As befits the look of an upscale casual chain, Cooper’s Hawk Winery is no exception in its polished image. The sleek Web site, modern exterior, shiny floors and black tables are all there, which in turn often begs the question: Is this another case of restaurant style over menu substance? The answer is, there’s a little of both style and substance.
The fourth location of this Chicago-only chain of wineries and restaurants just opened in Wheeling, right across from the Westin on Milwaukee. The winery is located in Orland Park, but great big oak barrels for wine ageing are seen through the windows here at the Wheeling location. Outside, a concrete patio lets you enjoy a sunny fall day, and inside, a gift shop serves as the entryway to the restaurant itself, boasting varying goodies from bottles of wine (obvious) to cheesecake on a stick (not so obvious). Alternating carpet and hardwood floors lead to the main dining area through the wine-tasting room and bar. The general layout is pretty by the book, as exemplified by many similar restaurants, with its open kitchen and large spaces, so we were curious to see what made this one stand out.
The menu serves up some classic contemporary American grub, such as chicken and mashed potatoes, ribeye steak and seafood, and at a modest two pages, it isn’t a hassle to navigate.
We started with a free sample of the Barrel Reserve (a potent bouquet of the house merlot and cabernet) as well as a bowl of the always-hard-to-resist crab and lobster bisque, here branded as the restaurant’s signature soup and one patrons “will never forget.” Creamy and quite heavy with small pieces of crab, lobster and shrimp (the most visible of the bunch), the soup was also pretty heavy in butter – always a surefire taste pleaser, but a little like cheating, too.
The main courses were absolutely enormous. Anne’s chicken Saltimbocca, which we found under the chicken specialties, was comprised of several chicken breasts topped with thin prosciutto, melted provolone, garlic and sage, and served in a thick and (again) very butter-heavy, white wine lemon sauce with big artichoke hearts, capers and diced tomatoes. As accompanied by Mary’s potatoes and asparagus, the dish was truly overwhelming in its heaviness, which even the vegetables couldn’t disperse. A dish such as this is definitely eaten better in two seatings.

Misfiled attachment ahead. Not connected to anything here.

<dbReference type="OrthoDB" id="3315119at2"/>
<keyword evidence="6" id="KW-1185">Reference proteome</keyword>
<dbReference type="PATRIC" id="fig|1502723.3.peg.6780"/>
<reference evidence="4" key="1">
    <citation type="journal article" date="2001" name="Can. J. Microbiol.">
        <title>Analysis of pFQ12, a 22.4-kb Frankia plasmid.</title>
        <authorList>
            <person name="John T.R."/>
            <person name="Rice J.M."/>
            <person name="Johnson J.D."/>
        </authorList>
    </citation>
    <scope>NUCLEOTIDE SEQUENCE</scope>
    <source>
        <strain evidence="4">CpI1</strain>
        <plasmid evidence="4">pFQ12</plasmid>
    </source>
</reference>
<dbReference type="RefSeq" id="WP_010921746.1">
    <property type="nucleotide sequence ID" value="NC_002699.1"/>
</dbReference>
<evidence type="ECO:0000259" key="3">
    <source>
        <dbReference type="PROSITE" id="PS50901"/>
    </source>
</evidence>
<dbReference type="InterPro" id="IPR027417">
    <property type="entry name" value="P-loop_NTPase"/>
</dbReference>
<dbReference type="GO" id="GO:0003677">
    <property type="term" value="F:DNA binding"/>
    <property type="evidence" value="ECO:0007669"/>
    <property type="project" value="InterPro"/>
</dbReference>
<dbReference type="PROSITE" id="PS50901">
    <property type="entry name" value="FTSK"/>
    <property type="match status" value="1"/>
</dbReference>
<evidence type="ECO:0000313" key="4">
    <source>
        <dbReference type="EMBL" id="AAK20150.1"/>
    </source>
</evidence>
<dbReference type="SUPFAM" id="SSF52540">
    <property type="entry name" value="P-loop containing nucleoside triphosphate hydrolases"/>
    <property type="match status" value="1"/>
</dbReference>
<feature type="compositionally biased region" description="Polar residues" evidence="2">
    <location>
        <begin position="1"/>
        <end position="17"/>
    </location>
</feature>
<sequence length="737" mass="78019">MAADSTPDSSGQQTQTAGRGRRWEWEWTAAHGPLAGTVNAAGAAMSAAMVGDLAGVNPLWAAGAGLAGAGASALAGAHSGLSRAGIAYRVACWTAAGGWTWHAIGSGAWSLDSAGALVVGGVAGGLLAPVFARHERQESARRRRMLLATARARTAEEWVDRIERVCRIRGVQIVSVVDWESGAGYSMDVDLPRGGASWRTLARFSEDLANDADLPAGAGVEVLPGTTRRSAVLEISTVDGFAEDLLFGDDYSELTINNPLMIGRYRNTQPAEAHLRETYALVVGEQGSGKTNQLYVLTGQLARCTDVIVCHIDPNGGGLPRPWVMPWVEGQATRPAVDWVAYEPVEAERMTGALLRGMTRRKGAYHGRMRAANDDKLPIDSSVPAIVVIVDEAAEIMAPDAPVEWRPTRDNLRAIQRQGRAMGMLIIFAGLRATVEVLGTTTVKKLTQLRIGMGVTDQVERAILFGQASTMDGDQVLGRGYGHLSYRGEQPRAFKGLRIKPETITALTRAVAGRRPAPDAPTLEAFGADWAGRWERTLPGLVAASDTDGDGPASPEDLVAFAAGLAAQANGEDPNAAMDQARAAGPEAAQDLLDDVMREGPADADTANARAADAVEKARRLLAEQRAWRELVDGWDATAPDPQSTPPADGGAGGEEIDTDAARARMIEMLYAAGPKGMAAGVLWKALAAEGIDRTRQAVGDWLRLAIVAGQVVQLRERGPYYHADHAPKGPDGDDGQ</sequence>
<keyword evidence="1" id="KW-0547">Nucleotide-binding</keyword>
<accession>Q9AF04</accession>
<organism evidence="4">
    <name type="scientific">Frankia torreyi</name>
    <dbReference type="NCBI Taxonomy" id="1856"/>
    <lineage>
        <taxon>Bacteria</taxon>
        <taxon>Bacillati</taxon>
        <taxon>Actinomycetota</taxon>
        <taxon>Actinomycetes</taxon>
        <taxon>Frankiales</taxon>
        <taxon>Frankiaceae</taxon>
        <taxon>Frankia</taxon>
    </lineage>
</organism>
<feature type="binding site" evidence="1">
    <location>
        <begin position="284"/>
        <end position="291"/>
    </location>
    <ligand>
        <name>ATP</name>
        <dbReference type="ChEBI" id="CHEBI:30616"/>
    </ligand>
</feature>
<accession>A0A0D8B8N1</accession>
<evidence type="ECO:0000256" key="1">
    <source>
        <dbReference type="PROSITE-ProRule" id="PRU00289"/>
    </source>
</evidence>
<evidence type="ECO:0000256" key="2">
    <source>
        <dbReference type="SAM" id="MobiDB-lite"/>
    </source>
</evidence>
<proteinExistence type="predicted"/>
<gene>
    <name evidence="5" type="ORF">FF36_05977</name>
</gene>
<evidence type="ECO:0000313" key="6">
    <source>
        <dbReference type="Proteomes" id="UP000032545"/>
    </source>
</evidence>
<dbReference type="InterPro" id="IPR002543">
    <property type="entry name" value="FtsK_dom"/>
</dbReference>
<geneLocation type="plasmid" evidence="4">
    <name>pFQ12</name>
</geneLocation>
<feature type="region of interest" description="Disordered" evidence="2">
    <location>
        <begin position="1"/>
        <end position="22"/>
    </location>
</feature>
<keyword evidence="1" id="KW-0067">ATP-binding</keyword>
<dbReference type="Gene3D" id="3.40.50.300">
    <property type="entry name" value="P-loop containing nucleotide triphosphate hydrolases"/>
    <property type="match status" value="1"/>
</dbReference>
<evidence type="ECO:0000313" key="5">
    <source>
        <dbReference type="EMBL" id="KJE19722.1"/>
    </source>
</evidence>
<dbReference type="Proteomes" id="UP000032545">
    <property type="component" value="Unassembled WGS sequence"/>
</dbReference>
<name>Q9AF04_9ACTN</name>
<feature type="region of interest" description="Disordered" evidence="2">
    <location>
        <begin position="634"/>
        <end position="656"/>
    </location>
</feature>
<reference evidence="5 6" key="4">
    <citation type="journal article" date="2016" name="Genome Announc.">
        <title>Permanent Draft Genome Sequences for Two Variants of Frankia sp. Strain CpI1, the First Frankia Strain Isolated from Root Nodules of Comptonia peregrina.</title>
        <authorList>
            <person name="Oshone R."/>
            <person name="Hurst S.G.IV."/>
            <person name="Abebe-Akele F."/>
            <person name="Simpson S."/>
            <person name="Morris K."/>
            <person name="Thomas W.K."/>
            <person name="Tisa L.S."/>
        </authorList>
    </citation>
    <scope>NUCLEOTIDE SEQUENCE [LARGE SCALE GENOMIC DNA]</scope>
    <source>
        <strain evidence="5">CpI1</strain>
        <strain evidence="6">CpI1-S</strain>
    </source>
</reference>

Another main course, Aunt Lynn’s Asian pork tenderloin, was a sliced pork tenderloin roasted in honey, soy, ginger and brown sugar. The meat was perfectly cooked, but a little bland, something which the fragrant Asian noodle stir-fry beside it promptly offset.
Having been open for only about two months, the restaurant can be somewhat forgiven for its slightly distracted service in the dining area. The service in the gift shop, however, proved more than competent and very friendly. Cooper’s Hawk is a good lunch or date destination, with varying menu items from sandwiches to steaks. What makes it definitely worthwhile though is getting some free wine samples brought to you at your request.
• Restaurant reviews are based on one anonymous visit. Our aim is to describe the overall dining experience while guiding the reader toward the menu’s strengths. The Daily Herald does not publish reviews of restaurants it cannot recommend.
Cooper’s Hawk Winery
Facts: 583 N. Milwaukee Ave., Wheeling; (847) 215-1200; coopershawkwinery.com
Cuisine: Contemporary American
Setting: A very modern, airy and polished eatery with a gift shop, wine-aging oak barrels and a diverse menu
Hours: 11 a.m. to 9:30 p.m. Monday through Thursday; 11 a.m. to 10 p.m. Friday and Saturday; 11 a.m. to 9 p.m. Sunday
Price range: Appetizers $7.99 to $10.99; entrees $9.99 to $29.99; desserts $5.99 to $6.99